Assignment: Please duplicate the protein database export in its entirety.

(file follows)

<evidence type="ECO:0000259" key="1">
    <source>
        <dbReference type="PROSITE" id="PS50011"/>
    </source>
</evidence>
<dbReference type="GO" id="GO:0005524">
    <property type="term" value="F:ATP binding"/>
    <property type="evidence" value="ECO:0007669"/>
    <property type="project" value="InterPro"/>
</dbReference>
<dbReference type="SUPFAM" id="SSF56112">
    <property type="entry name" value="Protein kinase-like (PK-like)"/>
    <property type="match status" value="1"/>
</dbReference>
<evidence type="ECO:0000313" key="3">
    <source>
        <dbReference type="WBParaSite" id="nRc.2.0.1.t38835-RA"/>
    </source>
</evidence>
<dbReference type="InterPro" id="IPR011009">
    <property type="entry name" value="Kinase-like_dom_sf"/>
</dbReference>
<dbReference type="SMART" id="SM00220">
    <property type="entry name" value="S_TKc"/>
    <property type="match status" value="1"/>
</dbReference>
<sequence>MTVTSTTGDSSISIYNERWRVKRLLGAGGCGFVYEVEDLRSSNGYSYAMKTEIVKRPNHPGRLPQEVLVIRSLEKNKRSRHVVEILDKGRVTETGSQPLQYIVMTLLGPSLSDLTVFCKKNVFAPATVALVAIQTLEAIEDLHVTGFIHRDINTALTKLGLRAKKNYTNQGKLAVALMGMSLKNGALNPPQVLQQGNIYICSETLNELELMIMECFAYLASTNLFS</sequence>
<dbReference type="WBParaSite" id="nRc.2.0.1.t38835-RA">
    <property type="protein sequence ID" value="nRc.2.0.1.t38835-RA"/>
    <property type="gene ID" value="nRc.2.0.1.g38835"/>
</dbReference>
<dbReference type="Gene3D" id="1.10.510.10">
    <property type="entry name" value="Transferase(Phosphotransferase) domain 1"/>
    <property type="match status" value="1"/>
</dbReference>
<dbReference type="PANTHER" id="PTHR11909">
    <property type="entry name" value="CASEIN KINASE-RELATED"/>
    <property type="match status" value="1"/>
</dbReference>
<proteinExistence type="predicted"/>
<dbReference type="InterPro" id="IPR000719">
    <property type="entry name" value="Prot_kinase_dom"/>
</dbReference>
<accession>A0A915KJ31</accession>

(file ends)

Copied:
<evidence type="ECO:0000259" key="1">
    <source>
        <dbReference type="PROSITE" id="PS50011"/>
    </source>
</evidence>
<dbReference type="GO" id="GO:0005524">
    <property type="term" value="F:ATP binding"/>
    <property type="evidence" value="ECO:0007669"/>
    <property type="project" value="InterPro"/>
</dbReference>
<dbReference type="SUPFAM" id="SSF56112">
    <property type="entry name" value="Protein kinase-like (PK-like)"/>
    <property type="match status" value="1"/>
</dbReference>
<evidence type="ECO:0000313" key="3">
    <source>
        <dbReference type="WBParaSite" id="nRc.2.0.1.t38835-RA"/>
    </source>
</evidence>
<dbReference type="InterPro" id="IPR011009">
    <property type="entry name" value="Kinase-like_dom_sf"/>
</dbReference>
<dbReference type="SMART" id="SM00220">
    <property type="entry name" value="S_TKc"/>
    <property type="match status" value="1"/>
</dbReference>
<sequence>MTVTSTTGDSSISIYNERWRVKRLLGAGGCGFVYEVEDLRSSNGYSYAMKTEIVKRPNHPGRLPQEVLVIRSLEKNKRSRHVVEILDKGRVTETGSQPLQYIVMTLLGPSLSDLTVFCKKNVFAPATVALVAIQTLEAIEDLHVTGFIHRDINTALTKLGLRAKKNYTNQGKLAVALMGMSLKNGALNPPQVLQQGNIYICSETLNELELMIMECFAYLASTNLFS</sequence>
<dbReference type="WBParaSite" id="nRc.2.0.1.t38835-RA">
    <property type="protein sequence ID" value="nRc.2.0.1.t38835-RA"/>
    <property type="gene ID" value="nRc.2.0.1.g38835"/>
</dbReference>
<dbReference type="Gene3D" id="1.10.510.10">
    <property type="entry name" value="Transferase(Phosphotransferase) domain 1"/>
    <property type="match status" value="1"/>
</dbReference>
<dbReference type="PANTHER" id="PTHR11909">
    <property type="entry name" value="CASEIN KINASE-RELATED"/>
    <property type="match status" value="1"/>
</dbReference>
<proteinExistence type="predicted"/>
<dbReference type="InterPro" id="IPR000719">
    <property type="entry name" value="Prot_kinase_dom"/>
</dbReference>
<accession>A0A915KJ31</accession>